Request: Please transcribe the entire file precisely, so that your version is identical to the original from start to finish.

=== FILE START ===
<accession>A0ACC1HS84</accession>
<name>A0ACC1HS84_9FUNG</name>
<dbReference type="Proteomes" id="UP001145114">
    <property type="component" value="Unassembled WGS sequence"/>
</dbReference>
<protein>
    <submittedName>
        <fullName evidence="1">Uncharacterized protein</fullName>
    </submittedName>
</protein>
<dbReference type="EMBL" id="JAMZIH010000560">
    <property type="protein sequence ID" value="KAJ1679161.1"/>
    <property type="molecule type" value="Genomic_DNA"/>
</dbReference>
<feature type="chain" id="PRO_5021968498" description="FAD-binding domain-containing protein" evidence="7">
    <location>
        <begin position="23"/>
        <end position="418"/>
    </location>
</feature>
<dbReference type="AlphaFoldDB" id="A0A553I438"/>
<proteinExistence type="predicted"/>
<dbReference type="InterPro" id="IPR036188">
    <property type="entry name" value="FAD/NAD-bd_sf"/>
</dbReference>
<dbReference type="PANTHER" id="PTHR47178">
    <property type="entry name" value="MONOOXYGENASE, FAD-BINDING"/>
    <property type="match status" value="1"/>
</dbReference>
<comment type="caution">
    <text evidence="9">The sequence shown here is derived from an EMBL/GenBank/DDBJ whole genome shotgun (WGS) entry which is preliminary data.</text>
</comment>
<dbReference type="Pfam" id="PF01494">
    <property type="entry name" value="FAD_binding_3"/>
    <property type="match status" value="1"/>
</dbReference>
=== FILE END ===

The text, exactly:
<accession>A0ACC1HS84</accession>
<name>A0ACC1HS84_9FUNG</name>
<dbReference type="Proteomes" id="UP001145114">
    <property type="component" value="Unassembled WGS sequence"/>
</dbReference>
<protein>
    <submittedName>
        <fullName evidence="1">Uncharacterized protein</fullName>
    </submittedName>
</protein>
<dbReference type="EMBL" id="JAMZIH010000560">
    <property type="protein sequence ID" value="KAJ1679161.1"/>
    <property type="molecule type" value="Genomic_DNA"/>
</dbReference>
<feature type="chain" id="PRO_5021968498" description="FAD-binding domain-containing protein" evidence="7">
    <location>
        <begin position="23"/>
        <end position="418"/>
    </location>
</feature>
<dbReference type="AlphaFoldDB" id="A0A553I438"/>
<proteinExistence type="predicted"/>
<dbReference type="InterPro" id="IPR036188">
    <property type="entry name" value="FAD/NAD-bd_sf"/>
</dbReference>
<dbReference type="PANTHER" id="PTHR47178">
    <property type="entry name" value="MONOOXYGENASE, FAD-BINDING"/>
    <property type="match status" value="1"/>
</dbReference>
<comment type="caution">
    <text evidence="9">The sequence shown here is derived from an EMBL/GenBank/DDBJ whole genome shotgun (WGS) entry which is preliminary data.</text>
</comment>
<dbReference type="Pfam" id="PF01494">
    <property type="entry name" value="FAD_binding_3"/>
    <property type="match status" value="1"/>
</dbReference>